Running TPA in a Docker container v23

If you're using a system for which there are no TPA packages available, and it's difficult to run TPA after installing from source (for example, because it's not easy to obtain a working Python 3.9+ interpreter), your last resort might be to build a Docker image and run TPA inside a Docker container.

You don't need to run TPA in a Docker container to deploy to Docker containers. It's always preferable to run TPA directly if you can, even on MacOS X.

Quick start

Make sure you have Docker installed and working on your system.

To clone the tpaexec source repository from Github and build a new Docker image named tpa/tpaexec, run the following commands:

$ git clone ssh://
$ cd tpa
$ docker build -t tpa/tpaexec .

Double-check the created image:

$ docker image ls tpa/tpaexec
tpa/tpaexec   latest    e145cf8276fb   8 seconds ago   1.73GB
$ docker run --platform=linux/amd64 --rm tpa/tpaexec tpaexec info
# TPAexec v20.11-59-g85a62fe3 (branch: master)
PYTHON=/opt/EDB/TPA/tpa-venv/bin/python3 (v3.7.3, venv)
ANSIBLE=/opt/EDB/TPA/tpa-venv/bin/ansible (v2.8.15)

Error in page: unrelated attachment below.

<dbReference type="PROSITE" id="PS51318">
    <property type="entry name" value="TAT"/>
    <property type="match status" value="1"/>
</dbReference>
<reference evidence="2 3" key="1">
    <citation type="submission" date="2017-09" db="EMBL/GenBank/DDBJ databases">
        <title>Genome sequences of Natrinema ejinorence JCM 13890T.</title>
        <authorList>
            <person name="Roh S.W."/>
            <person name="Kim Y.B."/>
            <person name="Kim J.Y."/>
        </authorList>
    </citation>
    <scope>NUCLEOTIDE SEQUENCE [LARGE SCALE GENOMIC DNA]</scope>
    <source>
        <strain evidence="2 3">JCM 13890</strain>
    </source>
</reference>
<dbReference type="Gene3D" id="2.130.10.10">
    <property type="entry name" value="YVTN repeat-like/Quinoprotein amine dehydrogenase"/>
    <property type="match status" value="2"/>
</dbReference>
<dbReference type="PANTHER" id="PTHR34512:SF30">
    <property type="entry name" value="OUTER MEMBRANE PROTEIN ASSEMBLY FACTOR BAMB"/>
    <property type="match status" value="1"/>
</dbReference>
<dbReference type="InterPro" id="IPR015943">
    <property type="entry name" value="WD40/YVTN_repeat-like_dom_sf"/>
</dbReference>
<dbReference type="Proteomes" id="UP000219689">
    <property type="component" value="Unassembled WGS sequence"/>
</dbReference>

Create a TPA container and make your cluster configuration directories available inside the container:

$ docker run --platform=linux/amd64 --rm -v ~/clusters:/clusters \
    -it tpa/tpaexec:latest

You can now run commands like tpaexec provision /clusters/speedy at the container prompt. (When you exit the shell, the container is removed.)

If you want to provision Docker containers using TPA, you must also allow the container to access the Docker control socket on the host:

$ docker run --platform=linux/amd64 --rm -v ~/clusters:/clusters \
    -v /var/run/docker.sock:/var/run/docker.sock \
    -it tpa/tpaexec:latest

Run docker ps in the container to make sure that your connection to the host Docker daemon is working.

Installing Docker

See the Docker documentation if you need help installing Docker and getting started with it.

On MacOS X, you can install Docker Desktop for Mac and launch Docker from the application menu.